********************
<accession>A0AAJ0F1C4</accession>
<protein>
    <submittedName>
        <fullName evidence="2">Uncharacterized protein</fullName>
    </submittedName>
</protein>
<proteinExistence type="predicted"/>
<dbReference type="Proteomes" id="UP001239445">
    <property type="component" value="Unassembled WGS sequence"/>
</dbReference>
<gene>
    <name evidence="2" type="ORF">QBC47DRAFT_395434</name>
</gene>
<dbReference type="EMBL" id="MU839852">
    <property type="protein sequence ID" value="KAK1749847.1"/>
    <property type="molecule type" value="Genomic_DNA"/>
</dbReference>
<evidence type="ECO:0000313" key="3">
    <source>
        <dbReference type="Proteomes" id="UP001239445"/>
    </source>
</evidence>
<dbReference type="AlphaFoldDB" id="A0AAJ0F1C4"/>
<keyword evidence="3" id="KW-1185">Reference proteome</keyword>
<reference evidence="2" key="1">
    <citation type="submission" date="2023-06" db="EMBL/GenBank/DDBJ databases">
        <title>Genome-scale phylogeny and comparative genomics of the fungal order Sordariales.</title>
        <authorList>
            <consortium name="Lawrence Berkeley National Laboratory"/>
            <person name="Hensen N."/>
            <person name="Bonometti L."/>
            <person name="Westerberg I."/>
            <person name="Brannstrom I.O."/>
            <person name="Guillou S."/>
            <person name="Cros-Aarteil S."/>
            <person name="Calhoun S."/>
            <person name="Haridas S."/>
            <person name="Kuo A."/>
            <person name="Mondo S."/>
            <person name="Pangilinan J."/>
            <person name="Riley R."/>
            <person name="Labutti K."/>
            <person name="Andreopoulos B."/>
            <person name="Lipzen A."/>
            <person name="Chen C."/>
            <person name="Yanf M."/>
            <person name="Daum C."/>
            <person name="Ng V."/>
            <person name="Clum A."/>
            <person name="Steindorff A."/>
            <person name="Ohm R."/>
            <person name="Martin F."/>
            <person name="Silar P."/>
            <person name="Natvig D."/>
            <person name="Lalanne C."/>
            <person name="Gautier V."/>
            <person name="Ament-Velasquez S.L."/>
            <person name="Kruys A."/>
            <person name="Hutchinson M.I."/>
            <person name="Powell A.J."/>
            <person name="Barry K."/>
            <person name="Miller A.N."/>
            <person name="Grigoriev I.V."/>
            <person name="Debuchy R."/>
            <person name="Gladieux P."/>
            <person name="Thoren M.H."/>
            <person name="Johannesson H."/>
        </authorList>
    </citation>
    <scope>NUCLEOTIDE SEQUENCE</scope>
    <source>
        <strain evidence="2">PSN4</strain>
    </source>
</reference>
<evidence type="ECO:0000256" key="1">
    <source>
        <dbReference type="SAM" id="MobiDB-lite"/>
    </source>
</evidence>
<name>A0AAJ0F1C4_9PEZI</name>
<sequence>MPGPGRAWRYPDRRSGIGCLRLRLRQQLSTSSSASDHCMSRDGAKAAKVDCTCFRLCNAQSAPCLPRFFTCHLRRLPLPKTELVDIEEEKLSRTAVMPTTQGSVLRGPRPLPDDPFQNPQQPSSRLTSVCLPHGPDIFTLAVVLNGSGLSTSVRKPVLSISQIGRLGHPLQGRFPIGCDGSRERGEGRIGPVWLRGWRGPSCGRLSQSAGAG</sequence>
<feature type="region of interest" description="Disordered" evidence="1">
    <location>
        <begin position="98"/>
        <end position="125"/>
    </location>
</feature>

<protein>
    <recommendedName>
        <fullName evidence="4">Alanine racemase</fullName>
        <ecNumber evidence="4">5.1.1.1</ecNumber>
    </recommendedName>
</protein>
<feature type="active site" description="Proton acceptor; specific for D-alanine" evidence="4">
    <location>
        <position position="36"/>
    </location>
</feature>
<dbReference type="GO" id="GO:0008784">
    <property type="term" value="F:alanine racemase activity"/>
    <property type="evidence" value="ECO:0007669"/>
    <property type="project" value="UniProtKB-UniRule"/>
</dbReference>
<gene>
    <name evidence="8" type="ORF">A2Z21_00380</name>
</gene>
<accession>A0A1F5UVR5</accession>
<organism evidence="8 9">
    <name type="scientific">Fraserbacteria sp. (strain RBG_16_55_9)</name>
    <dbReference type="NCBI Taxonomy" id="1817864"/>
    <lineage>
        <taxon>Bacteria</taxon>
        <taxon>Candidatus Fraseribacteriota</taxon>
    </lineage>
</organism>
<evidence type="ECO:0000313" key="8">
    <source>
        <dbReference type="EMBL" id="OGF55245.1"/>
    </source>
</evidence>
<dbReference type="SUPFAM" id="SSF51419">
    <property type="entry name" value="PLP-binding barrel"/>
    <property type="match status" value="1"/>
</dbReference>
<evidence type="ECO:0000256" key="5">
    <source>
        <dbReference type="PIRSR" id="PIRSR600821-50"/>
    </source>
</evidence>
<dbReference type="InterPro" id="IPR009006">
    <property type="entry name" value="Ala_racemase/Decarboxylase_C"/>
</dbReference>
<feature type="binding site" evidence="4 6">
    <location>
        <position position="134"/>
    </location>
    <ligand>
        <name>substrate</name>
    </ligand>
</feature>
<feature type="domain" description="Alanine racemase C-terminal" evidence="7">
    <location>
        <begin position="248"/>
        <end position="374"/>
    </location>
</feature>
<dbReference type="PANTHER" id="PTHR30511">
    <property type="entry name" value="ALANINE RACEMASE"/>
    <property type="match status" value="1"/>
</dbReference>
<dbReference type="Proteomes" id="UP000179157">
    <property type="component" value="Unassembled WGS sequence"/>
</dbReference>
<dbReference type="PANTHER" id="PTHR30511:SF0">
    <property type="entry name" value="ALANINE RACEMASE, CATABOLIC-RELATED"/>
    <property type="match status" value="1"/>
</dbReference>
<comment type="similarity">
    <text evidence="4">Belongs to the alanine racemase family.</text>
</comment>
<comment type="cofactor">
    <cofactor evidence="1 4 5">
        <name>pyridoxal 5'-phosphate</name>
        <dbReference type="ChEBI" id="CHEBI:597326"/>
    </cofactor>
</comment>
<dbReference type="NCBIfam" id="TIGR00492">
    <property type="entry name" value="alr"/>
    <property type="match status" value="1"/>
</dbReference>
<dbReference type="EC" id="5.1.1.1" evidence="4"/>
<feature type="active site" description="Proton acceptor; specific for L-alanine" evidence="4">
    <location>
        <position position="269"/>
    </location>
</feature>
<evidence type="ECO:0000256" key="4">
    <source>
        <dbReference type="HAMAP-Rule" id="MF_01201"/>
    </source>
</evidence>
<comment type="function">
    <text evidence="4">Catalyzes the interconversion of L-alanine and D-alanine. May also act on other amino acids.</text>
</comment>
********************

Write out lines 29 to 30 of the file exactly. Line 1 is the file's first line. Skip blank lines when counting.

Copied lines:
            <consortium name="Lawrence Berkeley National Laboratory"/>
            <person name="Hensen N."/>